Young adult literature: what does it all mean?

| September 5, 2017 | 0 Comments

Title: Juniper Lemon’s Happiness Index Author: Julie Israel Publisher: Penguin Books ISBN: 978-0-141-37642-4 Reviewed by: Fiona de Villiers

Juniper Lemon’s Happiness Index (JLHI), by Julie Israel, can serve as a fantastic teaching and learning tool for high school English teachers and librarians and all their more senior students.

 

It’s this student cohort that publishers are drawing in by calling them Young Adults. JLHI is a YA work of fiction. In the “shout outs” on the book’s inside covers, publisher Ben Horslen says: “YA fans are going to love this one” and marketer Hannah Bourne opines that she “[adored] Juniper: feisty, vulnerable and honest – a perfect YA heroine”. What exactly is a “young adult”? I would have guessed that the term refers to anyone between the age of 20 and 30. I think Rita Meade, a children’s librarian in Brooklyn, New York in the US, who says: “I was ‘officially’ taught in graduate school that YA is literature written with readers from ages 12-18 in mind,” is stretching it a bit.

When I was a teen (between 13 and 20), I was reading Ursula K. Le Guin, Daphne du Maurier, Margaret Mitchell and Tolkien, (all the while getting my first taste of adult classics on our home bookshelves.) I wonder if I would even have been allowed to read what constitutes YA literature today. But JLHI is a different sort of book altogether, in which a thoroughly modern Juniper Lemon and her parents (only seen occasionally) are grieving the rather nasty – underage drinking is involved – death of her sister in a car accident.

Then Juniper uncovers a clue that may uncover exactly why her sister died. You can share all this information with your class before or after you’ve asked them to read the text. It could all be a fascinating group work project. Everyone will learn something new, like who’s reading what and why, and how your students see themselves and the world. Do they think they’re young adults?

What does being an adult mean? What do they think author Michael Cart, writing for the American Young Adult Library Services Association (YALSA), of which he is a former president, means when he says: “The term ‘young adult literature’ is inherently amorphous, for its constituent terms ‘young adult’ and ‘literature’ are dynamic, changing as culture and society – which provide their context – change”? You can also share with your students a brilliant article by Vivian Parkin DeRosa, written for the Huffington Post in June 2017. Right away, she tells us: “I’m a teenager and I don’t like Young Adult novels.” Then she presents her arguments. A lot of YA books I read have main characters who read like they’re in college already. They rarely rely on family, they smoke, and they go on crazy road trips.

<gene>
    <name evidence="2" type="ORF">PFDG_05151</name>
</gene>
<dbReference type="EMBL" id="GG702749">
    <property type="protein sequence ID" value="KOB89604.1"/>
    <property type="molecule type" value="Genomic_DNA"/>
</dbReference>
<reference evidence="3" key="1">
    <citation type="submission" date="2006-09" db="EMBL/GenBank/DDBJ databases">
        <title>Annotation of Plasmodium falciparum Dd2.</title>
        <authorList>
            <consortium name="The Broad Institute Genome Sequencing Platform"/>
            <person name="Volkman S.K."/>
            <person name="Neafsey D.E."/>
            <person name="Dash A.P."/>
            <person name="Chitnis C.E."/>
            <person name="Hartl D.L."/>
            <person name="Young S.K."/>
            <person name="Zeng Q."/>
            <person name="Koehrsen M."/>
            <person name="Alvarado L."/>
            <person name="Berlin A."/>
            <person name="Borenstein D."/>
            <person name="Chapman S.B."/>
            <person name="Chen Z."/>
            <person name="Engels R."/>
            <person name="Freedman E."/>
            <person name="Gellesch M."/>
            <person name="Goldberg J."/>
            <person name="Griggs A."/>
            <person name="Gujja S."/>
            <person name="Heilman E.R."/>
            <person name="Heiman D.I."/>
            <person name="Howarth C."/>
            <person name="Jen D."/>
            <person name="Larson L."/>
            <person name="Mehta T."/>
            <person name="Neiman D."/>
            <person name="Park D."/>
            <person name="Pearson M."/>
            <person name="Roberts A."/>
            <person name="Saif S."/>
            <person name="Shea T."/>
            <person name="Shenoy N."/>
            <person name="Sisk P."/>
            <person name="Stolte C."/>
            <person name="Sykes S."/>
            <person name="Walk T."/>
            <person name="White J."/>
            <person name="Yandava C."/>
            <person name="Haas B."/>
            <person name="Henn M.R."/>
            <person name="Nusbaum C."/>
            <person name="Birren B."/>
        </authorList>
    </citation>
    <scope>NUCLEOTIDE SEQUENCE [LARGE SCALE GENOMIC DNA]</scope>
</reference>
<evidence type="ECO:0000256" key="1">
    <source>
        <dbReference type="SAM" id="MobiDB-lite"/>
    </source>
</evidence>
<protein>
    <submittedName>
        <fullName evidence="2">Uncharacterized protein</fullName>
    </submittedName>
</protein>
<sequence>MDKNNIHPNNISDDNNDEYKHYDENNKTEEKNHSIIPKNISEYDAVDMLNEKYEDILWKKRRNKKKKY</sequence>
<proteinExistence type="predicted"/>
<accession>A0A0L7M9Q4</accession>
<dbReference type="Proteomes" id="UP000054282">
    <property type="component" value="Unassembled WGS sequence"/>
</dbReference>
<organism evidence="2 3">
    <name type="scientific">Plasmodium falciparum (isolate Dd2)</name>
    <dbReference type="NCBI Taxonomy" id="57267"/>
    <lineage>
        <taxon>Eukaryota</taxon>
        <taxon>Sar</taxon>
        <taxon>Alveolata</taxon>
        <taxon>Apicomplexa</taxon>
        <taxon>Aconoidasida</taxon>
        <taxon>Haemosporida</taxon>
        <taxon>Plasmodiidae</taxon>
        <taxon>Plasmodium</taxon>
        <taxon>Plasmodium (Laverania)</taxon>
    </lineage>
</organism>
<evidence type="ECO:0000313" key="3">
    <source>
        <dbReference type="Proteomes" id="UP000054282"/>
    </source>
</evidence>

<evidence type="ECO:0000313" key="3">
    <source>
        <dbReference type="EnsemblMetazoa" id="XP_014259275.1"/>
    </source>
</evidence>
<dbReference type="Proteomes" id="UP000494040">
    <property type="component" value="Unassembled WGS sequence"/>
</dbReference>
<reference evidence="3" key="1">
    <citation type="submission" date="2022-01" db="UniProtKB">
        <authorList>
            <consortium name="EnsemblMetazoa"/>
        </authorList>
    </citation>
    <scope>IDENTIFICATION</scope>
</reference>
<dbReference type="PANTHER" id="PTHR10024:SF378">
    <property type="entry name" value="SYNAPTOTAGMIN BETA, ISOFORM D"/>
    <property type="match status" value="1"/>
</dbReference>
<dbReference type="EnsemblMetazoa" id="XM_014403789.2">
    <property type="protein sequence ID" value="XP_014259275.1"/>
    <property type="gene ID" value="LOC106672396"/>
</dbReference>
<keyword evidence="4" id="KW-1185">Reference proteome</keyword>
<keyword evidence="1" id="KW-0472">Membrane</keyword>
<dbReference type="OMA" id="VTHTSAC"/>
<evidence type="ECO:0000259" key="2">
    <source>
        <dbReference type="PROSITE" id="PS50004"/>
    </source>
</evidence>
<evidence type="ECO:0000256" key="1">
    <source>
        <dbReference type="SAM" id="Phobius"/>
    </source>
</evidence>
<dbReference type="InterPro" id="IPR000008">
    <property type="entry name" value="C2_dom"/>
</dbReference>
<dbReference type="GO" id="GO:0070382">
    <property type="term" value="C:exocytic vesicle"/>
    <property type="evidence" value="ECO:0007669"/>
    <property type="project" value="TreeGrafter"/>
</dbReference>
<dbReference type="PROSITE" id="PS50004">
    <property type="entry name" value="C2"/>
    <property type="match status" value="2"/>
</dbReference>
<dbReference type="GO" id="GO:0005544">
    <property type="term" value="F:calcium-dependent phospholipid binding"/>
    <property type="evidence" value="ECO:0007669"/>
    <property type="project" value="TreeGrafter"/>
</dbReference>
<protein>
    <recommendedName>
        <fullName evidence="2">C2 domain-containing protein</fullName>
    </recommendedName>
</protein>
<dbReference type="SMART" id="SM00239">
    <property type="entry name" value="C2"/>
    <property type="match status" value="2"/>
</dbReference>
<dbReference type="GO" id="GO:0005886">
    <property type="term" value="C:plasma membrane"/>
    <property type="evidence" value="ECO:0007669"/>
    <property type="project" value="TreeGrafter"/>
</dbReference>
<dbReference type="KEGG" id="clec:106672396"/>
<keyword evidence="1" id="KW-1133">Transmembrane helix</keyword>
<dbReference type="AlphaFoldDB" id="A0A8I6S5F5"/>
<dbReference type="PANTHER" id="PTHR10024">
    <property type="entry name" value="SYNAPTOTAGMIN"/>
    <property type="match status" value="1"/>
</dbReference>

I admit this is a really tricky one for writers to capture, because most teenagers THINK that they’re 20-somethings. But teenagers aren’t really secure with their identity, and they don’t have enough experience to be convincingly written as adults. If you’re going to write teenagers with an adult edge, make sure you’re still making them vulnerable. DeRosa also believes there’s way too much generalisation in YA literature. “For some reason, ‘preppy’ girls and ‘geeky’ girls have been pitted against each other in fiction. These labels create an immediate image in your head, which is why writers use them. Stop. It’s lazy.” DeRosa’s equally frank about the way YA writers present their characters. “Writers put a lot of effort into voice to make sure their narrator sounds like a teenager.

Maybe they could try making them look like actual teens, too. Give your main characters diverse body types, different styles, and create a new definition of perfect.” The young critic is also fresh when she talks turkey about YA love, “Do I really have to explain this one? Love triangles are unrealistic and clichéd,” and YA slang: “Using slang in dialogue is like ringing a massive bell and shouting, ‘I don’t know how teens actually talk!’” “YA tends to treat teenage relationships like they’re going to last forever,” complains DeRosa, adding, “The book is almost over, and one by one, every plot issue is tied up with a bow and set to rest.” Further, DeRosa says to YA authors: “Let your characters have flaws.

Really. You can have a ‘strong female character’ without having her be perfect. Most teenagers are a complete mess.” And, “not all teens are adorable, wise-cracking, defiant, sarcastic little squirts. Save the sarcasm for one character.” After all the general discussion, now let the debates about JLHI begin. What do your students think of the names of the main characters, Juniper Lemon and her love interest Brand? What does Juniper actually look like? How do we know? Is she in school or at college? What age is she? (Look at the book’s dialogue here.)

Do you and your friends have these kinds of conversations? Is she a likeable person, realistically portrayed? What do you make of her project? How did you find the book’s ending? Some of your students will certainly have read 13 Reasons Why; The Fault in Our Stars; My Sister’s Keeper; Before I Fall, If I Stay and Between. So now’s the perfect time to ask them why millions of teens around the world are so into books about death. The answers may surprise you.

For a full list of references attached to this review, please visit: www.isasa.org or www.ieducation.co.za.

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